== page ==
Method: Self-reported alcohol and tobacco use was assessed among a random sample of community-dwelling men aged ≥70 years living in Sydney (n = 1705) from 2005 to 2007. Logistic regression was used to compute odds ratios (ORs) and 95% confidence intervals (CIs) for factors associated with alcohol and tobacco use.
Results: The prevalence of heavy/excessive drinking was 19.2%, daily drinking 33.7%, and binge drinking 14.1%. Daily drinking was associated with chronic pain (OR= 1.38, 95% CI: 1.07-1.78). Binge drinking was associated with anxiety (OR= 1.93, 95% CI: 1.05-3.54) and being widowed (OR= 1.74, 95% CI: 1.11-2.73). Six per cent of men were current smokers and 56.7% were former smokers. Former smoking was associated with polypharmacy (OR= 1.47, 95% CI: 1.14-1.91) and each additional comorbid condition (OR= 1.11, 95% CI: 1.03-1.19).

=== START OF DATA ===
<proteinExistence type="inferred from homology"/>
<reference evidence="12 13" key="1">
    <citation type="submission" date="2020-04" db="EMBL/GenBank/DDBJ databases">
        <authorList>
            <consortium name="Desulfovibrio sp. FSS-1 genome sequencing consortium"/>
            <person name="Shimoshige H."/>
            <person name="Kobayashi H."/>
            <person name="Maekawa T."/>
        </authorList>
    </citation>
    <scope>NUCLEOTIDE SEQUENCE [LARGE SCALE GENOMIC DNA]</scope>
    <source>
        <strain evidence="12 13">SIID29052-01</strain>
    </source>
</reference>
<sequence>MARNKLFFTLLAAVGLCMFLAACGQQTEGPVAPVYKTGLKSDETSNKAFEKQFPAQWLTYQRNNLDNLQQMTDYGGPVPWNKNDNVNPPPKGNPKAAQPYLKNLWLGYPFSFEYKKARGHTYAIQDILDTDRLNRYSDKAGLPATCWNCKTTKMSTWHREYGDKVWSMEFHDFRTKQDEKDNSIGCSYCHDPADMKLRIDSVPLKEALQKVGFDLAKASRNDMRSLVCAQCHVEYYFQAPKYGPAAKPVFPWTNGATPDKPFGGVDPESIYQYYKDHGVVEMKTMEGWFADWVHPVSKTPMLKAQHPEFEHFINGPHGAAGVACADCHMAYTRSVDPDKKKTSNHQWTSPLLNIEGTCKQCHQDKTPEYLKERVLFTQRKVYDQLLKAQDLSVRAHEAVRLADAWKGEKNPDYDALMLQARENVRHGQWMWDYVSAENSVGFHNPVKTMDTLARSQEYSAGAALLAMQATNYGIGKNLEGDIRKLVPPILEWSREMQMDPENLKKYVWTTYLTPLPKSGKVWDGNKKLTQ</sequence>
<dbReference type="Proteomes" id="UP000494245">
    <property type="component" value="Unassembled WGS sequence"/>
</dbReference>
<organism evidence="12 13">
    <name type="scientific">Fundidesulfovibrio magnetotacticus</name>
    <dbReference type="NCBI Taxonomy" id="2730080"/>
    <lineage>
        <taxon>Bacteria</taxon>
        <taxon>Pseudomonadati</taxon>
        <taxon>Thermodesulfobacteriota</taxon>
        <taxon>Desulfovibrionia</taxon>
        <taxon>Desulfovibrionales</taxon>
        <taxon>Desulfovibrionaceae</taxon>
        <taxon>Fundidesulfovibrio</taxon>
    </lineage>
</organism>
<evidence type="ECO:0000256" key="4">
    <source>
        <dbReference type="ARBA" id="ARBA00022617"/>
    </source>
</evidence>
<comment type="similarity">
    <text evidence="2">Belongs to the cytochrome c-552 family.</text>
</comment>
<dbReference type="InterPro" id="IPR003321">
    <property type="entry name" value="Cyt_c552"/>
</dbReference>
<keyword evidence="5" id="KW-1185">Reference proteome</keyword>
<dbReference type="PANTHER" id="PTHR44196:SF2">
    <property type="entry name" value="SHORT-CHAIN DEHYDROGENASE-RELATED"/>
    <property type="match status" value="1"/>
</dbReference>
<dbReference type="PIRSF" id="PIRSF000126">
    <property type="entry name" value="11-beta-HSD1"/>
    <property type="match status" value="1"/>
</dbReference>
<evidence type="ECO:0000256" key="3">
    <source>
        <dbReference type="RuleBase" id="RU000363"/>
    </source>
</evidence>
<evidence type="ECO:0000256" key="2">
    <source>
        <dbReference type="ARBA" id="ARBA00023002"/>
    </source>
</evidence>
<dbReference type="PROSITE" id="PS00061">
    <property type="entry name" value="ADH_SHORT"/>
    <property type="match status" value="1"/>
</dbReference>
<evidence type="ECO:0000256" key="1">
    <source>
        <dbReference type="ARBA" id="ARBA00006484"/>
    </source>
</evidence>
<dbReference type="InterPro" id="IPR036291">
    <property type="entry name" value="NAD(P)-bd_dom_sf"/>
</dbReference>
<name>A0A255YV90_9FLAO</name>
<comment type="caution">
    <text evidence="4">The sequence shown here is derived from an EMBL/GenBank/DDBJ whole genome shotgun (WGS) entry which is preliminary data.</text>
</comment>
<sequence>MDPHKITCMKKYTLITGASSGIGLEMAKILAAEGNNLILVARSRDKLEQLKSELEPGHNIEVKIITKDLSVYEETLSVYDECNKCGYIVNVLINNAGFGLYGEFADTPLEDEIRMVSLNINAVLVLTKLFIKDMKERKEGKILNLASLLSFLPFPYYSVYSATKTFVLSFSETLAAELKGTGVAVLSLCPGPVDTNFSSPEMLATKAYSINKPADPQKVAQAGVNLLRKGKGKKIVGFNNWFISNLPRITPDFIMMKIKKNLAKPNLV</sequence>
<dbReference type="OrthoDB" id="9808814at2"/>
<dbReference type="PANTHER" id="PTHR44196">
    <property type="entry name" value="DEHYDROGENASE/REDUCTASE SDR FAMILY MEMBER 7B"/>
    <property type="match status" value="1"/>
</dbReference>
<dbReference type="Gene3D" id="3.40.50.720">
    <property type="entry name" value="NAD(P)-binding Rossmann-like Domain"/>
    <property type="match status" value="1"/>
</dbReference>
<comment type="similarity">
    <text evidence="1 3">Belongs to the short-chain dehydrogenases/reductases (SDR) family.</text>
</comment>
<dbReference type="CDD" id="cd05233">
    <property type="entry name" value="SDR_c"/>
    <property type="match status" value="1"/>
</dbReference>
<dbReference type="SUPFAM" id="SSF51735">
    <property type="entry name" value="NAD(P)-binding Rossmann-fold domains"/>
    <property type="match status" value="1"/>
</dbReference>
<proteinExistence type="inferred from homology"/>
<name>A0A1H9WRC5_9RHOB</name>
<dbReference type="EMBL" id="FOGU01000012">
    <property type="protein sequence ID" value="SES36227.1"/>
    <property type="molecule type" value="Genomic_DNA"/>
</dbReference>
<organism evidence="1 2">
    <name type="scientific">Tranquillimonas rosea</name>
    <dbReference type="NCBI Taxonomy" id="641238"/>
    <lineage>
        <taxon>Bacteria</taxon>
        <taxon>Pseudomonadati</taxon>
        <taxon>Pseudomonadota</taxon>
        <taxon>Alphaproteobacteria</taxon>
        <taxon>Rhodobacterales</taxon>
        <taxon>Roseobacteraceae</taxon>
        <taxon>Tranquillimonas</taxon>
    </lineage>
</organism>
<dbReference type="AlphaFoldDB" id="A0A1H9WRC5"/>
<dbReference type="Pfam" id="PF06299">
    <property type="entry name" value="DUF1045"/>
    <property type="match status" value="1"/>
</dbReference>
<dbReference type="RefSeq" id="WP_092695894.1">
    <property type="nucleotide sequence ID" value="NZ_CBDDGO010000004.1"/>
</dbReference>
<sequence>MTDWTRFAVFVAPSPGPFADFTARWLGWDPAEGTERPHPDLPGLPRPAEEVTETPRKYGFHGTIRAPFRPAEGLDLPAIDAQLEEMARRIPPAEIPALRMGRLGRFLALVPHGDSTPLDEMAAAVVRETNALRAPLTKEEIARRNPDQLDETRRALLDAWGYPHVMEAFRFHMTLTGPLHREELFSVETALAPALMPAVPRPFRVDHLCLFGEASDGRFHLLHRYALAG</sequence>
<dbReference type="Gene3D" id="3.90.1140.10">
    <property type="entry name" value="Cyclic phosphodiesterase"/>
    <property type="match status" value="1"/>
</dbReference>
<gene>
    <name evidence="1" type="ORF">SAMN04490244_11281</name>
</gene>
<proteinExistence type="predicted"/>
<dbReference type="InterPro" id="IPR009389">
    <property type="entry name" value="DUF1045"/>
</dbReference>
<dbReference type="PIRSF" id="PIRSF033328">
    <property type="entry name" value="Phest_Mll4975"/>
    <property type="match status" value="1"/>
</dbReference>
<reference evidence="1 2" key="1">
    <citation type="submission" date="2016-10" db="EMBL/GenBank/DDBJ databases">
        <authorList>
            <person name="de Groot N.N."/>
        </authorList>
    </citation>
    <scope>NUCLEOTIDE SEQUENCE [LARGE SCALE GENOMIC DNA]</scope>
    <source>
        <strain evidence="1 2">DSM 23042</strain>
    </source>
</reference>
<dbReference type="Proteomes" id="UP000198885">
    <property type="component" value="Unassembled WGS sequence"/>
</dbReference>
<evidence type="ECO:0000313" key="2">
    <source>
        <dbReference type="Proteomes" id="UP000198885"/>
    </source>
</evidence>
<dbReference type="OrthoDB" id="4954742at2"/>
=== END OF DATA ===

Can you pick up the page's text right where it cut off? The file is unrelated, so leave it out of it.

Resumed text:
Conclusions: Nearly one-fifth of older men drank heavily or excessively. This highlights the need for public health initiatives to reduce alcohol consumption in older people.
- alcohol drinking
- binge drinking